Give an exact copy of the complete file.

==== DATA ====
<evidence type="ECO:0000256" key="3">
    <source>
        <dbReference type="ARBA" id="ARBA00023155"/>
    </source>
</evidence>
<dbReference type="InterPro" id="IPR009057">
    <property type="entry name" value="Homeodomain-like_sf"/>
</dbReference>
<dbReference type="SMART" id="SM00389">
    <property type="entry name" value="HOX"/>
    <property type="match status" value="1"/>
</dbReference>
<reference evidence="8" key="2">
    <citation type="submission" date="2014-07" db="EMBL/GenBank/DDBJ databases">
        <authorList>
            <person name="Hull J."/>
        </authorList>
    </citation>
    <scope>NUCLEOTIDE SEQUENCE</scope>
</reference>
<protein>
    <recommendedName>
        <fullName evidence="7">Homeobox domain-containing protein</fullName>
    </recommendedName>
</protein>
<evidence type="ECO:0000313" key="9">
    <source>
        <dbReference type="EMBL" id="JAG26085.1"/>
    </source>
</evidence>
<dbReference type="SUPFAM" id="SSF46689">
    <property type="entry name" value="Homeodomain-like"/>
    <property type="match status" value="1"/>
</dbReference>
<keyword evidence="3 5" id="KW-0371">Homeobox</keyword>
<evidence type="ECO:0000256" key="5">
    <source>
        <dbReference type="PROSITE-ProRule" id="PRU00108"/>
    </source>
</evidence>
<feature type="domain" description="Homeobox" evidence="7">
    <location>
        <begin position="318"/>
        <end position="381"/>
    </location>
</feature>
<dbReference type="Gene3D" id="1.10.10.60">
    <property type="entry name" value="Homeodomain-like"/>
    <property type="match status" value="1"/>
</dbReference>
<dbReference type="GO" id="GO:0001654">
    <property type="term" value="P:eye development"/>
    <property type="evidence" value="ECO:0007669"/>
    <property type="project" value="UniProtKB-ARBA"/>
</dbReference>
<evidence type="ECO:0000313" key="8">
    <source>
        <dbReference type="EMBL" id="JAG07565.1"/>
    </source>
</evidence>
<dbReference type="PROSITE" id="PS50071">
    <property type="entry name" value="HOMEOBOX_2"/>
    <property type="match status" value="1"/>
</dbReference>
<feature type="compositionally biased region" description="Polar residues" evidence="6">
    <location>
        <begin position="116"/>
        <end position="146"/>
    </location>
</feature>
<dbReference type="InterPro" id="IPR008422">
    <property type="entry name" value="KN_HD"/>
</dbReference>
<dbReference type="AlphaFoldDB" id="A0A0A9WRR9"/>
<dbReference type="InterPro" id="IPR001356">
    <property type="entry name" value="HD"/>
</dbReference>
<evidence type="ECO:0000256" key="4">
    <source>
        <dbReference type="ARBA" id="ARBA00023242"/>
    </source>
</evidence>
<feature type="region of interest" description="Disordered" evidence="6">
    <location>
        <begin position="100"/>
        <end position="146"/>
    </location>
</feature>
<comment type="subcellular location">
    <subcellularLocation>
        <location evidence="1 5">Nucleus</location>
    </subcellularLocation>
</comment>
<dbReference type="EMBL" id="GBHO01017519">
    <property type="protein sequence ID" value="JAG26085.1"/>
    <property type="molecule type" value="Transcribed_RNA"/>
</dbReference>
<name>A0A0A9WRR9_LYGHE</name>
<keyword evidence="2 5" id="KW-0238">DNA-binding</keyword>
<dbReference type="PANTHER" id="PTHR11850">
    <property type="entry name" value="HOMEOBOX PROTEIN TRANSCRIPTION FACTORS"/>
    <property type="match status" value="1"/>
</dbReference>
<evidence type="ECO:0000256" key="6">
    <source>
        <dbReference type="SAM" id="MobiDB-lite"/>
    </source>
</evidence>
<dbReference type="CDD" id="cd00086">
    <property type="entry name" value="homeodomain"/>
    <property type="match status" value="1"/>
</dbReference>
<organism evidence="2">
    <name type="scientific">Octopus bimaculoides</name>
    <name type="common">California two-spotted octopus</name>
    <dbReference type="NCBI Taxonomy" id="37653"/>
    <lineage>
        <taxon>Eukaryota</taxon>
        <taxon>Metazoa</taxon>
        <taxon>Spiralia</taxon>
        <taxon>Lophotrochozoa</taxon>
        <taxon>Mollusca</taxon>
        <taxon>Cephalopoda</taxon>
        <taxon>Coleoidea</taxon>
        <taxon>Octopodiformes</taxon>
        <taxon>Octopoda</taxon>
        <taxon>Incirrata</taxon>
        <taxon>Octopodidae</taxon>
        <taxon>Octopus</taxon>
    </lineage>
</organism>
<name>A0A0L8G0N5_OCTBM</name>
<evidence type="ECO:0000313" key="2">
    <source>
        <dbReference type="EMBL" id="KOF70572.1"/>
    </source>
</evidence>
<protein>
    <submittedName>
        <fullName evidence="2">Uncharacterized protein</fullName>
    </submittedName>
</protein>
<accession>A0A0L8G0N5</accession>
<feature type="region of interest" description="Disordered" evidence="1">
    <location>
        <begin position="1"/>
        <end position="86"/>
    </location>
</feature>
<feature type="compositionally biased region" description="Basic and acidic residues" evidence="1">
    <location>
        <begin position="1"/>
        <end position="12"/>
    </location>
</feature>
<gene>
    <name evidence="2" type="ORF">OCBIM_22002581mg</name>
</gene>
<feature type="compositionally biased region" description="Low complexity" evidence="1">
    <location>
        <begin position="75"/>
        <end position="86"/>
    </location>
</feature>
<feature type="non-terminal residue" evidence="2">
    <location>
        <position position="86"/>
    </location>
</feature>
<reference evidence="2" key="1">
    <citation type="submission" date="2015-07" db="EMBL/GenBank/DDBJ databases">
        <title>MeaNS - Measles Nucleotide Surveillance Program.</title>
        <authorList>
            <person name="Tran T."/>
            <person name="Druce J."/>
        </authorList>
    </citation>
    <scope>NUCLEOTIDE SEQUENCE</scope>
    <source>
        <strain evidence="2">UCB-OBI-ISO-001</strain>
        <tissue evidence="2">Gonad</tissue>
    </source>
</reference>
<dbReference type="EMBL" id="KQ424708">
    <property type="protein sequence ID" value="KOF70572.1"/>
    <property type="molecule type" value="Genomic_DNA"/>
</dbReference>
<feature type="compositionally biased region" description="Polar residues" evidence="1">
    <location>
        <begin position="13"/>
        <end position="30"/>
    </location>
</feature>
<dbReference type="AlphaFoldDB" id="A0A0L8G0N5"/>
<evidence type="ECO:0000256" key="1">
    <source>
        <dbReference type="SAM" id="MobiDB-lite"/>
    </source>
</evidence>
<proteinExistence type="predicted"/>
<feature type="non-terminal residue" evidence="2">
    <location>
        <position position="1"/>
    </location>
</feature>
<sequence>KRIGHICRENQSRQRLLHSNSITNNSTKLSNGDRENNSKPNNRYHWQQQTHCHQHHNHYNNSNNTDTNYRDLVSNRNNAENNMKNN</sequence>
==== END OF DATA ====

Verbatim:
<evidence type="ECO:0000256" key="3">
    <source>
        <dbReference type="ARBA" id="ARBA00023155"/>
    </source>
</evidence>
<dbReference type="InterPro" id="IPR009057">
    <property type="entry name" value="Homeodomain-like_sf"/>
</dbReference>
<dbReference type="SMART" id="SM00389">
    <property type="entry name" value="HOX"/>
    <property type="match status" value="1"/>
</dbReference>
<reference evidence="8" key="2">
    <citation type="submission" date="2014-07" db="EMBL/GenBank/DDBJ databases">
        <authorList>
            <person name="Hull J."/>
        </authorList>
    </citation>
    <scope>NUCLEOTIDE SEQUENCE</scope>
</reference>
<protein>
    <recommendedName>
        <fullName evidence="7">Homeobox domain-containing protein</fullName>
    </recommendedName>
</protein>
<evidence type="ECO:0000313" key="9">
    <source>
        <dbReference type="EMBL" id="JAG26085.1"/>
    </source>
</evidence>
<dbReference type="SUPFAM" id="SSF46689">
    <property type="entry name" value="Homeodomain-like"/>
    <property type="match status" value="1"/>
</dbReference>
<keyword evidence="3 5" id="KW-0371">Homeobox</keyword>
<evidence type="ECO:0000256" key="5">
    <source>
        <dbReference type="PROSITE-ProRule" id="PRU00108"/>
    </source>
</evidence>
<feature type="domain" description="Homeobox" evidence="7">
    <location>
        <begin position="318"/>
        <end position="381"/>
    </location>
</feature>
<dbReference type="Gene3D" id="1.10.10.60">
    <property type="entry name" value="Homeodomain-like"/>
    <property type="match status" value="1"/>
</dbReference>
<dbReference type="GO" id="GO:0001654">
    <property type="term" value="P:eye development"/>
    <property type="evidence" value="ECO:0007669"/>
    <property type="project" value="UniProtKB-ARBA"/>
</dbReference>
<evidence type="ECO:0000313" key="8">
    <source>
        <dbReference type="EMBL" id="JAG07565.1"/>
    </source>
</evidence>
<dbReference type="PROSITE" id="PS50071">
    <property type="entry name" value="HOMEOBOX_2"/>
    <property type="match status" value="1"/>
</dbReference>
<feature type="compositionally biased region" description="Polar residues" evidence="6">
    <location>
        <begin position="116"/>
        <end position="146"/>
    </location>
</feature>
<dbReference type="InterPro" id="IPR008422">
    <property type="entry name" value="KN_HD"/>
</dbReference>
<dbReference type="AlphaFoldDB" id="A0A0A9WRR9"/>
<dbReference type="InterPro" id="IPR001356">
    <property type="entry name" value="HD"/>
</dbReference>
<evidence type="ECO:0000256" key="4">
    <source>
        <dbReference type="ARBA" id="ARBA00023242"/>
    </source>
</evidence>
<feature type="region of interest" description="Disordered" evidence="6">
    <location>
        <begin position="100"/>
        <end position="146"/>
    </location>
</feature>
<comment type="subcellular location">
    <subcellularLocation>
        <location evidence="1 5">Nucleus</location>
    </subcellularLocation>
</comment>
<dbReference type="EMBL" id="GBHO01017519">
    <property type="protein sequence ID" value="JAG26085.1"/>
    <property type="molecule type" value="Transcribed_RNA"/>
</dbReference>
<name>A0A0A9WRR9_LYGHE</name>
<keyword evidence="2 5" id="KW-0238">DNA-binding</keyword>
<dbReference type="PANTHER" id="PTHR11850">
    <property type="entry name" value="HOMEOBOX PROTEIN TRANSCRIPTION FACTORS"/>
    <property type="match status" value="1"/>
</dbReference>
<evidence type="ECO:0000256" key="6">
    <source>
        <dbReference type="SAM" id="MobiDB-lite"/>
    </source>
</evidence>
<dbReference type="CDD" id="cd00086">
    <property type="entry name" value="homeodomain"/>
    <property type="match status" value="1"/>
</dbReference>
<organism evidence="2">
    <name type="scientific">Octopus bimaculoides</name>
    <name type="common">California two-spotted octopus</name>
    <dbReference type="NCBI Taxonomy" id="37653"/>
    <lineage>
        <taxon>Eukaryota</taxon>
        <taxon>Metazoa</taxon>
        <taxon>Spiralia</taxon>
        <taxon>Lophotrochozoa</taxon>
        <taxon>Mollusca</taxon>
        <taxon>Cephalopoda</taxon>
        <taxon>Coleoidea</taxon>
        <taxon>Octopodiformes</taxon>
        <taxon>Octopoda</taxon>
        <taxon>Incirrata</taxon>
        <taxon>Octopodidae</taxon>
        <taxon>Octopus</taxon>
    </lineage>
</organism>
<name>A0A0L8G0N5_OCTBM</name>
<evidence type="ECO:0000313" key="2">
    <source>
        <dbReference type="EMBL" id="KOF70572.1"/>
    </source>
</evidence>
<protein>
    <submittedName>
        <fullName evidence="2">Uncharacterized protein</fullName>
    </submittedName>
</protein>
<accession>A0A0L8G0N5</accession>
<feature type="region of interest" description="Disordered" evidence="1">
    <location>
        <begin position="1"/>
        <end position="86"/>
    </location>
</feature>
<feature type="compositionally biased region" description="Basic and acidic residues" evidence="1">
    <location>
        <begin position="1"/>
        <end position="12"/>
    </location>
</feature>
<gene>
    <name evidence="2" type="ORF">OCBIM_22002581mg</name>
</gene>
<feature type="compositionally biased region" description="Low complexity" evidence="1">
    <location>
        <begin position="75"/>
        <end position="86"/>
    </location>
</feature>
<feature type="non-terminal residue" evidence="2">
    <location>
        <position position="86"/>
    </location>
</feature>
<reference evidence="2" key="1">
    <citation type="submission" date="2015-07" db="EMBL/GenBank/DDBJ databases">
        <title>MeaNS - Measles Nucleotide Surveillance Program.</title>
        <authorList>
            <person name="Tran T."/>
            <person name="Druce J."/>
        </authorList>
    </citation>
    <scope>NUCLEOTIDE SEQUENCE</scope>
    <source>
        <strain evidence="2">UCB-OBI-ISO-001</strain>
        <tissue evidence="2">Gonad</tissue>
    </source>
</reference>
<dbReference type="EMBL" id="KQ424708">
    <property type="protein sequence ID" value="KOF70572.1"/>
    <property type="molecule type" value="Genomic_DNA"/>
</dbReference>
<feature type="compositionally biased region" description="Polar residues" evidence="1">
    <location>
        <begin position="13"/>
        <end position="30"/>
    </location>
</feature>
<dbReference type="AlphaFoldDB" id="A0A0L8G0N5"/>
<evidence type="ECO:0000256" key="1">
    <source>
        <dbReference type="SAM" id="MobiDB-lite"/>
    </source>
</evidence>
<proteinExistence type="predicted"/>
<feature type="non-terminal residue" evidence="2">
    <location>
        <position position="1"/>
    </location>
</feature>
<sequence>KRIGHICRENQSRQRLLHSNSITNNSTKLSNGDRENNSKPNNRYHWQQQTHCHQHHNHYNNSNNTDTNYRDLVSNRNNAENNMKNN</sequence>